Over the last 30 years, it has become apparent that oncology patients ages 15 to 39 have not reaped the same rewards of improved survival that we have seen in younger and older patients. As a result, in 2006 the Adolescent and Young Adult (AYA) Oncology Progress Review Group convened and examined the factors that impact the care of the 70,000 new cases per year (approximately 7% of all new cases) in the United States and published their findings. The reasons for inferior survival gains are of course multiple and include the settings in which patients are cared for, clinical trial enrollment, insurance coverage, varied treatment of sarcomas, varied treatment of acute lymphoblastic leukemia, the psychosocial impact of cancer and cancer survivorship. A new area of a yet-to-be completely defined subspecialty was born out of this meeting: AYA oncology. As a medical community we realized that these patients do not fit neatly into the pediatric nor adult world and, therefore, require a unique approach which many individuals, oncology centers, advocacy groups, and cooperative trial groups have started to address. This group of dedicated providers and advocates has made strides but there is still much work to be done on the local, national, and international level to make up for shortcomings in the medical system and improve outcomes. We review key components of AYA cancer care in 2015 that all providers should be aware of, how far we have come, where this movement is headed, and the obstacles that continue to stand in the way of better cure rates and quality of life after cure for this unique group of patients. Like an adolescent maturing into adulthood, this movement has learned from the past and is focused on moving into the future to achieve its goals. © 2014 Wolters Kluwer Health, Inc. All rights reserved.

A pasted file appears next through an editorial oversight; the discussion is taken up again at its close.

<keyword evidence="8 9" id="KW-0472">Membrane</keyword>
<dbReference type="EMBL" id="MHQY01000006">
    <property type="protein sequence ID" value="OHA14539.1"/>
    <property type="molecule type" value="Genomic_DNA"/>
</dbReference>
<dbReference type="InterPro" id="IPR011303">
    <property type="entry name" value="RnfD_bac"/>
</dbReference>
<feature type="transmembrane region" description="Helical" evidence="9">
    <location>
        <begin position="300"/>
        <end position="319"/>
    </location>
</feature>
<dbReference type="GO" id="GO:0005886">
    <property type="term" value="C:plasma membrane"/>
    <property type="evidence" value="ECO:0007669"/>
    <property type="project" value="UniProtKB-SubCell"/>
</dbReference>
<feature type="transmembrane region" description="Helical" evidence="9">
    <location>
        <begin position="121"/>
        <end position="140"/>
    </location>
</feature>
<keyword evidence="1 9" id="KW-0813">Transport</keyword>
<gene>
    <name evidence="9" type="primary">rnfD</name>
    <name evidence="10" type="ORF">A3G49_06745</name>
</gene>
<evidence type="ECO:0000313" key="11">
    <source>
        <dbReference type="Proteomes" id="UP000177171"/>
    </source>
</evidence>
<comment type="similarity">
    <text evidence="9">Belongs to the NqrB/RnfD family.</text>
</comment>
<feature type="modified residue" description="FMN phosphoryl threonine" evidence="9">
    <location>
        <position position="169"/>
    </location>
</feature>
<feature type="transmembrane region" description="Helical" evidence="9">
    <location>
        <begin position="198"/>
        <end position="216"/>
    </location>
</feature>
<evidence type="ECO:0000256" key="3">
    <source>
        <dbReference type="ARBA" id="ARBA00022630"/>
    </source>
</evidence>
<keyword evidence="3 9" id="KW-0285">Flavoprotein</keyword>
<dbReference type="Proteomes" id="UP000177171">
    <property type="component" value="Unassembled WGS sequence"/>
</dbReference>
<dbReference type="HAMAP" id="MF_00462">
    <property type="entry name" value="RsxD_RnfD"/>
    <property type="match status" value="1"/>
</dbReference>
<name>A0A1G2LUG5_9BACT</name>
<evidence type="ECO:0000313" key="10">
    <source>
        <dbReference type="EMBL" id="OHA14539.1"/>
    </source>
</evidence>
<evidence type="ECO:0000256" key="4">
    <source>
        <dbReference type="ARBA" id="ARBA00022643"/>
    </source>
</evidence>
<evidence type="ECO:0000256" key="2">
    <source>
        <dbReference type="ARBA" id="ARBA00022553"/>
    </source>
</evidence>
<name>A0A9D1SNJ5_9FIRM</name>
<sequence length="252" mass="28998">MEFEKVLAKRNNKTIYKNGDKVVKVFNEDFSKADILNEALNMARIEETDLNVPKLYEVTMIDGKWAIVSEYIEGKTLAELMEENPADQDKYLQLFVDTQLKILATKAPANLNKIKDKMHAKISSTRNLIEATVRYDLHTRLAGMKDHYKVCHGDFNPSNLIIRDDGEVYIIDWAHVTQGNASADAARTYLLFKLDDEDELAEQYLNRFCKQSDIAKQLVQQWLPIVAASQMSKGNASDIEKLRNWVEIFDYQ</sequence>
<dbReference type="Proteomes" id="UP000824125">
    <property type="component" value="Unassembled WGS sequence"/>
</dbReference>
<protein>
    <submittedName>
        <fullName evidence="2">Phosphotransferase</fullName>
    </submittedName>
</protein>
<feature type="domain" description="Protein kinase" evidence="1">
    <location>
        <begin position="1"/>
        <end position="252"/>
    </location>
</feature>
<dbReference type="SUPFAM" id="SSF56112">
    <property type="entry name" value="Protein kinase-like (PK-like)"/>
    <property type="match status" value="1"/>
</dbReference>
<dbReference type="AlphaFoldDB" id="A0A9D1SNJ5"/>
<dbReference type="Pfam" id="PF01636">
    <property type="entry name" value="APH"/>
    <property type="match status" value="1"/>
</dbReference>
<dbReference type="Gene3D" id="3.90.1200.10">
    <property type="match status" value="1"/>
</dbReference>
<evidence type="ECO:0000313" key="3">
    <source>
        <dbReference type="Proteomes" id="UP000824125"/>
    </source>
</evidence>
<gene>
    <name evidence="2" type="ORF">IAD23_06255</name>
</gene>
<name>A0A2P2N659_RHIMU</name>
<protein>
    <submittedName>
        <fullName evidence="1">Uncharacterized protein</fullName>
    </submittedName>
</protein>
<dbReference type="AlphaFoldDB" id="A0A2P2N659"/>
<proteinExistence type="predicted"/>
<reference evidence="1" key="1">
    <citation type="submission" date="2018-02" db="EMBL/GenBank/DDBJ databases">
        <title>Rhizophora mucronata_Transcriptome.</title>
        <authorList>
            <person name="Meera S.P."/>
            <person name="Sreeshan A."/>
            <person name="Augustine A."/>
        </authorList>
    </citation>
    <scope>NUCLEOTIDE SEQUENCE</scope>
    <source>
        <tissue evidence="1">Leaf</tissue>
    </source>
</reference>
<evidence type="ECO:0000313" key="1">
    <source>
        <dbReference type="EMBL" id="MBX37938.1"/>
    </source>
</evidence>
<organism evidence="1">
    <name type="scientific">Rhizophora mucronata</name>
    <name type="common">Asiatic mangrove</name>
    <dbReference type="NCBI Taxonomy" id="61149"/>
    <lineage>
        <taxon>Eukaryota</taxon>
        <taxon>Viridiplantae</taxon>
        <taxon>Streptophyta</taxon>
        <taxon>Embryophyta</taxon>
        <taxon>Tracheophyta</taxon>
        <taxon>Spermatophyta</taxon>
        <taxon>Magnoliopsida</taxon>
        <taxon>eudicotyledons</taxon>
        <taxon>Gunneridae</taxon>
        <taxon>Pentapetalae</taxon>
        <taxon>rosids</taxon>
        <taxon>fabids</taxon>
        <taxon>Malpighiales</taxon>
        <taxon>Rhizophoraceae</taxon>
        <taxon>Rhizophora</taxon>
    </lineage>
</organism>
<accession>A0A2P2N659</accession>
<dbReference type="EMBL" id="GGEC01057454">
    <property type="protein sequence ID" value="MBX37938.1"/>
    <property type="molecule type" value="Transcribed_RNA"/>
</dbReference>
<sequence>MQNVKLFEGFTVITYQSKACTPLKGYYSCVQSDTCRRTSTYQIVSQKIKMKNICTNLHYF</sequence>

Waller L.L.,Section on Hematology and Oncology |
Waller L.L.,Wake forest University |
Weaver K.E.,Wake forest University |
Petty W.J.,Section on Hematology and Oncology |
And 3 more authors.
Expert Review of Anticancer Therapy | Year: 2010